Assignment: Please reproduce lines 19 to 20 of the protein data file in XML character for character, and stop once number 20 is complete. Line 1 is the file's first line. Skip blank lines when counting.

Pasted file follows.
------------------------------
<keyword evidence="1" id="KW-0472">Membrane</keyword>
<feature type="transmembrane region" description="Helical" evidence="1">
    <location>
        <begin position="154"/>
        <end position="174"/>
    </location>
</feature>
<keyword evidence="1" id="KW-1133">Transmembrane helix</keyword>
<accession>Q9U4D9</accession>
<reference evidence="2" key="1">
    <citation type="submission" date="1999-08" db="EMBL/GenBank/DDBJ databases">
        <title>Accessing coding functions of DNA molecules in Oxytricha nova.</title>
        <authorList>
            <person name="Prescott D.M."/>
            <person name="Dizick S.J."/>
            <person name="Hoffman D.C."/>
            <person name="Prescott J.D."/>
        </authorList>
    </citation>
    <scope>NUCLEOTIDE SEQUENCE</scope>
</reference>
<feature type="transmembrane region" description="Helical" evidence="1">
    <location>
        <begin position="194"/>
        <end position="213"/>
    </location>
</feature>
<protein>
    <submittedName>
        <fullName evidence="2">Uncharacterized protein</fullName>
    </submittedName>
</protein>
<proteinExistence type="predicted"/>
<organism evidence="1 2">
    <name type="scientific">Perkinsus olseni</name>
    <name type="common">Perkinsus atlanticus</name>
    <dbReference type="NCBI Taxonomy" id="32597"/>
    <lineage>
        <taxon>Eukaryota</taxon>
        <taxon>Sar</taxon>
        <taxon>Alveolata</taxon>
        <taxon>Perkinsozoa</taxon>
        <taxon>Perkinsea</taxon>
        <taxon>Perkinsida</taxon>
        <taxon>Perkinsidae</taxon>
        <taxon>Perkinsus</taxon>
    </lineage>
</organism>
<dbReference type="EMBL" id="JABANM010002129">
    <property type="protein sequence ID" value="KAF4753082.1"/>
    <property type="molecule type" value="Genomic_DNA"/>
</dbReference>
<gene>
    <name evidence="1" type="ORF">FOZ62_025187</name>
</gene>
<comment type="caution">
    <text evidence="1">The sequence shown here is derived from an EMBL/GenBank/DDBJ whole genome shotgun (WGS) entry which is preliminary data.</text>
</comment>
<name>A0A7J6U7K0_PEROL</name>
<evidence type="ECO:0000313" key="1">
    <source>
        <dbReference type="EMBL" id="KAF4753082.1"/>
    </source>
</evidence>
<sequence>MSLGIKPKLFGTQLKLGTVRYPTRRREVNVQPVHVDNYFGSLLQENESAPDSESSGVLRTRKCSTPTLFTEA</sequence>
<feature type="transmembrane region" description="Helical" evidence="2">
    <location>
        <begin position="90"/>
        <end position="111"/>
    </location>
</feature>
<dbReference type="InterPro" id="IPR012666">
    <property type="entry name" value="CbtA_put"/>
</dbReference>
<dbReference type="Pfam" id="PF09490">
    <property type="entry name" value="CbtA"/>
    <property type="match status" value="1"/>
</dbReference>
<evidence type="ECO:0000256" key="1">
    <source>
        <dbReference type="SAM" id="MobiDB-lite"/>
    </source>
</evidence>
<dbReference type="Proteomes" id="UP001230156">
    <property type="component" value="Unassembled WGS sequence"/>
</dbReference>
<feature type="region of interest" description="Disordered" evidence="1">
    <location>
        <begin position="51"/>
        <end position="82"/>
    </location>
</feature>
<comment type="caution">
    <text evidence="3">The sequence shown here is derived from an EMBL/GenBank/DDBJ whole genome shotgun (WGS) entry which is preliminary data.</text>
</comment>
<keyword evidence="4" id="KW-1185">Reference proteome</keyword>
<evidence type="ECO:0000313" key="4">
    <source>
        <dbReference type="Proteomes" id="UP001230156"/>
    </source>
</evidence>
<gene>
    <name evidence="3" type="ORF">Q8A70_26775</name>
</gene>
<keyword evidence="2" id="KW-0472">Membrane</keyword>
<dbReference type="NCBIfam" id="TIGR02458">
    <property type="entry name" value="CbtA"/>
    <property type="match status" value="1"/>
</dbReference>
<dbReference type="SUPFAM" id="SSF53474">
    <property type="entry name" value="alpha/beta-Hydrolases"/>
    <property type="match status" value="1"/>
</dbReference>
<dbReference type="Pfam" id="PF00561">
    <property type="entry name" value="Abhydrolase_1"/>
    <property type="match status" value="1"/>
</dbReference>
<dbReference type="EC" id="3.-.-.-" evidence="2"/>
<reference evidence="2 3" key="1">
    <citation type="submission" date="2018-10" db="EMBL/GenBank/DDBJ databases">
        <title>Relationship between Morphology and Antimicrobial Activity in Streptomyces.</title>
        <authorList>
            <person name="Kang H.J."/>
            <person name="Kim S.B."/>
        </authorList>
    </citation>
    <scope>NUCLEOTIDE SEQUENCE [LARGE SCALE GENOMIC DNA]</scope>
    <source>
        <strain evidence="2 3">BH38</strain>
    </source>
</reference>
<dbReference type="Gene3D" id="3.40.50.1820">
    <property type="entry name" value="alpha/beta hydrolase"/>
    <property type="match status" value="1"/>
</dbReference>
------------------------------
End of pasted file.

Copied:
    </citation>
    <scope>NUCLEOTIDE SEQUENCE</scope>